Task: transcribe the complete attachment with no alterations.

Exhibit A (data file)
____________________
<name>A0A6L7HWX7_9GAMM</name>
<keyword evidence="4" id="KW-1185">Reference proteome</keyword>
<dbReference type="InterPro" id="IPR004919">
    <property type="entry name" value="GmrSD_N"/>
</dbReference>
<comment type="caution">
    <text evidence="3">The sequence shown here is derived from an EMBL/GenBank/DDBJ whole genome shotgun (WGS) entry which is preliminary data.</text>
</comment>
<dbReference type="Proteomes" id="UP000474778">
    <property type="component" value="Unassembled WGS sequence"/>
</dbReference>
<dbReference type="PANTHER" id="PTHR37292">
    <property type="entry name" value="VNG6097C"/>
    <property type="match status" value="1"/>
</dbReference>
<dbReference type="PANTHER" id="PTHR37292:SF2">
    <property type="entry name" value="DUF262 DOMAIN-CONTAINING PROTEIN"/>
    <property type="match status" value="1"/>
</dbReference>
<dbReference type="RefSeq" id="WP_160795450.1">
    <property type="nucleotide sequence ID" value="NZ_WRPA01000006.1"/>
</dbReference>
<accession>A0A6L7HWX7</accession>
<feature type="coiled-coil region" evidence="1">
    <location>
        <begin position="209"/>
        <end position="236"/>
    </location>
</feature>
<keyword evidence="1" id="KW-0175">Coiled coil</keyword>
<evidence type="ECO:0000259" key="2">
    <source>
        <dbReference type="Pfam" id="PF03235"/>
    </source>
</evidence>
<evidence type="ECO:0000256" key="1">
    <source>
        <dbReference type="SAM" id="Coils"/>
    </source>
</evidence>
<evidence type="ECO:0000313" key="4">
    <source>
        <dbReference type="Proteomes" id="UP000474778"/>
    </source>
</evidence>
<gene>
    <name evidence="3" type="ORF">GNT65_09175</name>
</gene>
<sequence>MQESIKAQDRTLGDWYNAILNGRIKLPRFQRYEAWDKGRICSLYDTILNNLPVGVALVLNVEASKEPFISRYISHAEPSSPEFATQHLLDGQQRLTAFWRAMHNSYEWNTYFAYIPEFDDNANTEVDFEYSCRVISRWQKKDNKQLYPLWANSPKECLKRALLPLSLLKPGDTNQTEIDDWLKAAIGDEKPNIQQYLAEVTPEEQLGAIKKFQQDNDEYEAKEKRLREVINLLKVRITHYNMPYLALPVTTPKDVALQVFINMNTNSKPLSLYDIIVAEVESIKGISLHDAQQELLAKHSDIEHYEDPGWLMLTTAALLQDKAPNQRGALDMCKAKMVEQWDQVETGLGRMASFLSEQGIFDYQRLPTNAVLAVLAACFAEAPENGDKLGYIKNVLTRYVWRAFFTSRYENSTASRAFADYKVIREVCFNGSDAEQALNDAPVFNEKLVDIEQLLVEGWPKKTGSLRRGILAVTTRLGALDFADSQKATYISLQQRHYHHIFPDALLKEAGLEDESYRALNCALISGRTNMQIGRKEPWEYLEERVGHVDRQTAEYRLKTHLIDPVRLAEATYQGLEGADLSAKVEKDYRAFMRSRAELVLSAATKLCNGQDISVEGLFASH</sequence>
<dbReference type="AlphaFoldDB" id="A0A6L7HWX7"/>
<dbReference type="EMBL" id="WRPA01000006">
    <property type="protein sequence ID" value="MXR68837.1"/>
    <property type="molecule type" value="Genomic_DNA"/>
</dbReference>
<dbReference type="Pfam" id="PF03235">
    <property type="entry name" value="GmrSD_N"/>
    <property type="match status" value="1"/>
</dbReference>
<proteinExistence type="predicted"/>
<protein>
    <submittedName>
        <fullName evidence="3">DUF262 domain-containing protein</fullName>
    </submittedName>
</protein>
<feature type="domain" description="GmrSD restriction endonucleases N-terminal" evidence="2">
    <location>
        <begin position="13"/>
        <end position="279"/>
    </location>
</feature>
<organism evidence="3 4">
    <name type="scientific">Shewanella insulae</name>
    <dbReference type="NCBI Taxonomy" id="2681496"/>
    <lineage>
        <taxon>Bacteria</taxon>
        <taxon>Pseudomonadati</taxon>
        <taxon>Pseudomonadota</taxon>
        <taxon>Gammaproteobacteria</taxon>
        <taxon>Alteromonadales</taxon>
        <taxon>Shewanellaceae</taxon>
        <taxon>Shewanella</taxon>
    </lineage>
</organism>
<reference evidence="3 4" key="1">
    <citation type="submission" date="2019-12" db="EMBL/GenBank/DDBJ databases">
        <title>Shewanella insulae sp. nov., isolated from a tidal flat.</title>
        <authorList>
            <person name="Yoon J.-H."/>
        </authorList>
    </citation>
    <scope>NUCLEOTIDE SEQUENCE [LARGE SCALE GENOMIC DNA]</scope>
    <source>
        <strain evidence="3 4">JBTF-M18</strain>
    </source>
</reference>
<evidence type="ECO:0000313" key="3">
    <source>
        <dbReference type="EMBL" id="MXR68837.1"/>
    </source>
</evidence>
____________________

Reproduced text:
<name>A0A6L7HWX7_9GAMM</name>
<keyword evidence="4" id="KW-1185">Reference proteome</keyword>
<dbReference type="InterPro" id="IPR004919">
    <property type="entry name" value="GmrSD_N"/>
</dbReference>
<comment type="caution">
    <text evidence="3">The sequence shown here is derived from an EMBL/GenBank/DDBJ whole genome shotgun (WGS) entry which is preliminary data.</text>
</comment>
<dbReference type="Proteomes" id="UP000474778">
    <property type="component" value="Unassembled WGS sequence"/>
</dbReference>
<dbReference type="PANTHER" id="PTHR37292">
    <property type="entry name" value="VNG6097C"/>
    <property type="match status" value="1"/>
</dbReference>
<dbReference type="PANTHER" id="PTHR37292:SF2">
    <property type="entry name" value="DUF262 DOMAIN-CONTAINING PROTEIN"/>
    <property type="match status" value="1"/>
</dbReference>
<dbReference type="RefSeq" id="WP_160795450.1">
    <property type="nucleotide sequence ID" value="NZ_WRPA01000006.1"/>
</dbReference>
<accession>A0A6L7HWX7</accession>
<feature type="coiled-coil region" evidence="1">
    <location>
        <begin position="209"/>
        <end position="236"/>
    </location>
</feature>
<keyword evidence="1" id="KW-0175">Coiled coil</keyword>
<evidence type="ECO:0000259" key="2">
    <source>
        <dbReference type="Pfam" id="PF03235"/>
    </source>
</evidence>
<evidence type="ECO:0000256" key="1">
    <source>
        <dbReference type="SAM" id="Coils"/>
    </source>
</evidence>
<evidence type="ECO:0000313" key="4">
    <source>
        <dbReference type="Proteomes" id="UP000474778"/>
    </source>
</evidence>
<gene>
    <name evidence="3" type="ORF">GNT65_09175</name>
</gene>
<sequence>MQESIKAQDRTLGDWYNAILNGRIKLPRFQRYEAWDKGRICSLYDTILNNLPVGVALVLNVEASKEPFISRYISHAEPSSPEFATQHLLDGQQRLTAFWRAMHNSYEWNTYFAYIPEFDDNANTEVDFEYSCRVISRWQKKDNKQLYPLWANSPKECLKRALLPLSLLKPGDTNQTEIDDWLKAAIGDEKPNIQQYLAEVTPEEQLGAIKKFQQDNDEYEAKEKRLREVINLLKVRITHYNMPYLALPVTTPKDVALQVFINMNTNSKPLSLYDIIVAEVESIKGISLHDAQQELLAKHSDIEHYEDPGWLMLTTAALLQDKAPNQRGALDMCKAKMVEQWDQVETGLGRMASFLSEQGIFDYQRLPTNAVLAVLAACFAEAPENGDKLGYIKNVLTRYVWRAFFTSRYENSTASRAFADYKVIREVCFNGSDAEQALNDAPVFNEKLVDIEQLLVEGWPKKTGSLRRGILAVTTRLGALDFADSQKATYISLQQRHYHHIFPDALLKEAGLEDESYRALNCALISGRTNMQIGRKEPWEYLEERVGHVDRQTAEYRLKTHLIDPVRLAEATYQGLEGADLSAKVEKDYRAFMRSRAELVLSAATKLCNGQDISVEGLFASH</sequence>
<dbReference type="AlphaFoldDB" id="A0A6L7HWX7"/>
<dbReference type="EMBL" id="WRPA01000006">
    <property type="protein sequence ID" value="MXR68837.1"/>
    <property type="molecule type" value="Genomic_DNA"/>
</dbReference>
<dbReference type="Pfam" id="PF03235">
    <property type="entry name" value="GmrSD_N"/>
    <property type="match status" value="1"/>
</dbReference>
<proteinExistence type="predicted"/>
<protein>
    <submittedName>
        <fullName evidence="3">DUF262 domain-containing protein</fullName>
    </submittedName>
</protein>
<feature type="domain" description="GmrSD restriction endonucleases N-terminal" evidence="2">
    <location>
        <begin position="13"/>
        <end position="279"/>
    </location>
</feature>
<organism evidence="3 4">
    <name type="scientific">Shewanella insulae</name>
    <dbReference type="NCBI Taxonomy" id="2681496"/>
    <lineage>
        <taxon>Bacteria</taxon>
        <taxon>Pseudomonadati</taxon>
        <taxon>Pseudomonadota</taxon>
        <taxon>Gammaproteobacteria</taxon>
        <taxon>Alteromonadales</taxon>
        <taxon>Shewanellaceae</taxon>
        <taxon>Shewanella</taxon>
    </lineage>
</organism>
<reference evidence="3 4" key="1">
    <citation type="submission" date="2019-12" db="EMBL/GenBank/DDBJ databases">
        <title>Shewanella insulae sp. nov., isolated from a tidal flat.</title>
        <authorList>
            <person name="Yoon J.-H."/>
        </authorList>
    </citation>
    <scope>NUCLEOTIDE SEQUENCE [LARGE SCALE GENOMIC DNA]</scope>
    <source>
        <strain evidence="3 4">JBTF-M18</strain>
    </source>
</reference>
<evidence type="ECO:0000313" key="3">
    <source>
        <dbReference type="EMBL" id="MXR68837.1"/>
    </source>
</evidence>